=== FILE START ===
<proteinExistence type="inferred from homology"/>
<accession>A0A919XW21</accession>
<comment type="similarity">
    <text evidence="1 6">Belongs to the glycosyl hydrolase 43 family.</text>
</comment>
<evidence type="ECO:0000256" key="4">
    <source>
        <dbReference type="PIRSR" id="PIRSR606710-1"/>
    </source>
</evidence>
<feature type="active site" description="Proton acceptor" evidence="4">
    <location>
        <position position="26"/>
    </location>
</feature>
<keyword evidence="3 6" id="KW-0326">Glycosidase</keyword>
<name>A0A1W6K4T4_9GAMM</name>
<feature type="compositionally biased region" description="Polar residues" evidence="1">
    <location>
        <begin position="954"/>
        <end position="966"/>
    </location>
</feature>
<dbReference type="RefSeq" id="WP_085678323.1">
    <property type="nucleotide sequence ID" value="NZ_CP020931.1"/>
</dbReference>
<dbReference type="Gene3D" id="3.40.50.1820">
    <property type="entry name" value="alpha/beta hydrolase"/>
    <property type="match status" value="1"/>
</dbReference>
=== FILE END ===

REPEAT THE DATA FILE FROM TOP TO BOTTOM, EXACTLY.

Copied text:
<proteinExistence type="inferred from homology"/>
<accession>A0A919XW21</accession>
<comment type="similarity">
    <text evidence="1 6">Belongs to the glycosyl hydrolase 43 family.</text>
</comment>
<evidence type="ECO:0000256" key="4">
    <source>
        <dbReference type="PIRSR" id="PIRSR606710-1"/>
    </source>
</evidence>
<feature type="active site" description="Proton acceptor" evidence="4">
    <location>
        <position position="26"/>
    </location>
</feature>
<keyword evidence="3 6" id="KW-0326">Glycosidase</keyword>
<name>A0A1W6K4T4_9GAMM</name>
<feature type="compositionally biased region" description="Polar residues" evidence="1">
    <location>
        <begin position="954"/>
        <end position="966"/>
    </location>
</feature>
<dbReference type="RefSeq" id="WP_085678323.1">
    <property type="nucleotide sequence ID" value="NZ_CP020931.1"/>
</dbReference>
<dbReference type="Gene3D" id="3.40.50.1820">
    <property type="entry name" value="alpha/beta hydrolase"/>
    <property type="match status" value="1"/>
</dbReference>